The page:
Why is such a small increase such a big deal?


Climate change scientists may be willing to let the solar physicists split hairs, however, at least for now. “Whether the Sun’s output has increased by 0.05 percent per decade over the past two solar cycles makes little difference to climate,” says Dr. Gerald North, first Study Scientist for NASA’s Tropical Rainfall Measuring Mission, and a climate modeler with Texas A&M. “With up to 95 percent confidence we can say that changes in solar output of 0.1 percent over the 11-year solar cycle produces a maximum increase in temperature of two hundredths of a degree (Kelvin), hardly significant in itself.”

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Photograph of Sunset

Climate modeler Jim Hansen, of NASA’s Goddard Institute for Space Studies, agrees that the climate impact of .05 percent per decade would be practically non-existent if it were only maintained for one decade. “If such a small change were followed by no further change or a decrease, it’s not important,” he says. “But if that rate of change were maintained for a century, it would be a change of 0.5 percent, which would be very important. A half of a percent change in solar output could raise temperatures, eventually, about three-quarters of a degree Celsius, which, coincidentally, roughly equals the observed warming in the past century,” says Hansen. The apparent coincidence is no smoking gun, however. Because of their great heat storage capacity, the Earth’s oceans would buffer any increase in the Sun’s output for a long time. “Nevertheless, the potential is there for the Sun to be a significant player in the climate game, at least over the long term,” says Hansen, “which is why we need to keep studying the issue.”

The controversy caused by the uncertainty over the accuracy and reliability of various sensors underscores the need for overlapping observations that can be used for cross comparison. In pursuit of that objective, NASA launched its Solar Radiation and Climate Experiment (SORCE) in January 2003. Using a suite of four radiometers that will measure more characteristics of the Sun’s output than have ever been observed before, the mission will add its solar observations to the ones currently being made by SOHO-VIRGO and ACRIM3. “Previous sensors would experience drifts in measurements caused by environmental influences on the sensor—such as a change in temperature of the whole spacecraft [and not just the sensor itself] when it was exposed to the Sun,” explains Robert Cahalan, SORCE Project Scientist. SORCE will use a new measurement approach to filter out this background noise; it will collect observations in short, regular pulses rather than continuously—not giving background noise a chance to interfere with the signal. It will also be the first mission to measure irradiance at the individual wavelengths that account for 95 percent of the total solar energy, rather than as one lump sum.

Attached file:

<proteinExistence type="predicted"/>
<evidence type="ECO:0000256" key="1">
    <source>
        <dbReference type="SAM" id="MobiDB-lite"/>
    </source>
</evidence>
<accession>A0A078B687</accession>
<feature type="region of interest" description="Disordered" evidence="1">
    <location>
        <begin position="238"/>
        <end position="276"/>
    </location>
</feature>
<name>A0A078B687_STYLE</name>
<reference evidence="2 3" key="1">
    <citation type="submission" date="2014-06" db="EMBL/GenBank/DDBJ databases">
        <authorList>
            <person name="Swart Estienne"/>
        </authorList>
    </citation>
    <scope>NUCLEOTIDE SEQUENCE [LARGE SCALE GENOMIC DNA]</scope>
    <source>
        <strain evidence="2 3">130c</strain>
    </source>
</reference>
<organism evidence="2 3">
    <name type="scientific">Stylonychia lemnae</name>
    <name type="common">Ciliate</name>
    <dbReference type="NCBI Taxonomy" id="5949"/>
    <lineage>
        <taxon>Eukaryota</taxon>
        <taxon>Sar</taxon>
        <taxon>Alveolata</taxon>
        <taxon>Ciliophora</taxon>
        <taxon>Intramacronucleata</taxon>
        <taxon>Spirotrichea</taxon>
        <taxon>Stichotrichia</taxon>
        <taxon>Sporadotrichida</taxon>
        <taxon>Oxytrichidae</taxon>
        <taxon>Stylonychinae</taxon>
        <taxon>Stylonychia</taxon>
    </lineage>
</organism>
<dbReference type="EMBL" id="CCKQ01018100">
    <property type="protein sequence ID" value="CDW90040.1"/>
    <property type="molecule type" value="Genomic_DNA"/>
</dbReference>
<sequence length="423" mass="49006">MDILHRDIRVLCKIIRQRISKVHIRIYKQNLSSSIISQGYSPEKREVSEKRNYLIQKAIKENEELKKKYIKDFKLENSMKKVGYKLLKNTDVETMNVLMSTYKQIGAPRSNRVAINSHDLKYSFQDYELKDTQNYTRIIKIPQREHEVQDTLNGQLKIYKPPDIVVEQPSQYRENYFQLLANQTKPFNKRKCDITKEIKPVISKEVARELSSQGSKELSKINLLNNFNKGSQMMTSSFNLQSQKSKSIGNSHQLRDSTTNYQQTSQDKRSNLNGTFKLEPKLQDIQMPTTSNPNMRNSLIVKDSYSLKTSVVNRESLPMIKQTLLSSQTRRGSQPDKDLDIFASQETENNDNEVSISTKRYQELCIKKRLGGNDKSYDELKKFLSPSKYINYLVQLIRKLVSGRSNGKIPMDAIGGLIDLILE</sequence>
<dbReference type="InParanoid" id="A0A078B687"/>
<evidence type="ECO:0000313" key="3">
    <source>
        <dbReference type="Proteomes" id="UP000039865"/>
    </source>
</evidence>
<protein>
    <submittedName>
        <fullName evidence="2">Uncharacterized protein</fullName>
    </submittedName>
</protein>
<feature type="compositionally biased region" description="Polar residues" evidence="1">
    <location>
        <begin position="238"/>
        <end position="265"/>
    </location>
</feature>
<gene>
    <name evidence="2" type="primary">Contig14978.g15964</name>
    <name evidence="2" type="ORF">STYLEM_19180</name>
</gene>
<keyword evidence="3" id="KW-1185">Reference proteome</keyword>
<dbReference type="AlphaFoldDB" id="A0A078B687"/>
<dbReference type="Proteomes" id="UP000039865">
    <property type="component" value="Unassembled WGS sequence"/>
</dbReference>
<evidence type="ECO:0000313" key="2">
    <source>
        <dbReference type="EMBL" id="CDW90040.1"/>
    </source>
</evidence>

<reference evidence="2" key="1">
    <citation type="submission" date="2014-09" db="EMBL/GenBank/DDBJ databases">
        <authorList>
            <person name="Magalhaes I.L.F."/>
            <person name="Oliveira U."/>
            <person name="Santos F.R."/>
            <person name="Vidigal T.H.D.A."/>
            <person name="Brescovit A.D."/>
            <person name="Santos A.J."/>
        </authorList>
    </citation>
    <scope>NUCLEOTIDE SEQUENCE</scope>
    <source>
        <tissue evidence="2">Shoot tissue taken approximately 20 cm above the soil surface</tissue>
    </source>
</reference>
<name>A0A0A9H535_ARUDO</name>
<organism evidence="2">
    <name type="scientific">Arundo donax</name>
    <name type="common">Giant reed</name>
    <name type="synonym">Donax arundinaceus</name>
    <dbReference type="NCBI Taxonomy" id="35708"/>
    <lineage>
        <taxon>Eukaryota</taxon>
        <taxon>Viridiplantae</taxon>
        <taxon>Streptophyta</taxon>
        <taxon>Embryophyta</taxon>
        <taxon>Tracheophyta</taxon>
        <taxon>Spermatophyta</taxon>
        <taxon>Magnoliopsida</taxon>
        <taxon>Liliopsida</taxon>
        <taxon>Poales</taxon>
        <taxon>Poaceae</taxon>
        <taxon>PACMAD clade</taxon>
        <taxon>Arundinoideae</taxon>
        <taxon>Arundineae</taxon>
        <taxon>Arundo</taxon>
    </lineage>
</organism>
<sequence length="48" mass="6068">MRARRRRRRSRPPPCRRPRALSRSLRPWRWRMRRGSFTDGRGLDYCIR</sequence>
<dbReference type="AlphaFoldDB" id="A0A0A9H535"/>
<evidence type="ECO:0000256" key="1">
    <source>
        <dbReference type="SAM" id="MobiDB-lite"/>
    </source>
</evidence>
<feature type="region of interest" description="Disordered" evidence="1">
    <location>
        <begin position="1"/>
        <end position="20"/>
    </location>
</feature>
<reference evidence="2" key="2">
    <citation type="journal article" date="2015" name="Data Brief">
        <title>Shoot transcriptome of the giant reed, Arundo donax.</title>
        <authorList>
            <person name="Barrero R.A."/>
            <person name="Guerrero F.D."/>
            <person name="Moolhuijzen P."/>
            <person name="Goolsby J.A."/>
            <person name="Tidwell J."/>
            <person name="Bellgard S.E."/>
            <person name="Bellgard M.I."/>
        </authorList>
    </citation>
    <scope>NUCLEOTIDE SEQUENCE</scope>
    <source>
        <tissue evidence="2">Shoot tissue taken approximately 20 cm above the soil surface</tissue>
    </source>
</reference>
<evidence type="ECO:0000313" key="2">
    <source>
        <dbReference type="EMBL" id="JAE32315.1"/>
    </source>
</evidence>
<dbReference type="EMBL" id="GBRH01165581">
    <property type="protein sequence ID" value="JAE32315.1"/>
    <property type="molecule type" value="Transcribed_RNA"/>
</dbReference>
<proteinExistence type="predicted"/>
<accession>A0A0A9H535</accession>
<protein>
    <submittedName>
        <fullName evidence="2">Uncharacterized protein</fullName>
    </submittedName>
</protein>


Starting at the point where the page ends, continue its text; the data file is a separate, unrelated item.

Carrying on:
Until more observations are collected, however, we are left with controversy and the dependence of difficult environmental decisions on our imperfect understanding of the Sun and its influence on climate. The question of whether there is an overall upward trend in the Sun’s output over the last two decades becomes more than a scientific debate when it steps out from the pages of research journals and into the world where individuals and societies are facing difficult decisions about how to respond to climate change.

When asked how he felt about the possibility that his results might be used as justification for not doing anything to reduce greenhouse gas emissions, Willson said, “It would be just as wrong to take this one result and use it as a justification for doing nothing as it is wrong to force costly and difficult changes for greenhouse gas reductions per the Kyoto Accords, whose justification using the Intergovernmental Panel on Climate Change reports was more political science than real science.”

The potential for the findings to be used such a way is something Lean has considered. “The fact that some people could use Willson’s results as an excuse to do nothing about greenhouse gas emissions is one reason we felt we needed to look at the data ourselves,” says Lean. “Since so much is riding on whether current climate change is natural or human-driven, it’s important that people hear that many in the scientific community don’t believe there is any significant long-term increase in solar output during the last 20 years.”

  • Willson, R.C., and A.V. Mordvinov. (2003) Secular total solar irradiance trend during solar cycles 21–23. Geophysical Research Letters, 30 (5), 1199.
  • Frohlich, C., and J. Lean. (2002) Solar irradiance variability and climate. Astronomische Nachrichten 323: 203–212.

Although small changes in total solar irradiance may be insignifcant in the short term, if the sun continues to change it could impact the Earth’s climate, perhaps amplifying or counteracting global warming. Because of this, the scientific debate over solar variability has spilled over into politics. (Photograph copyright Joe Klein, SkyChasers.net)

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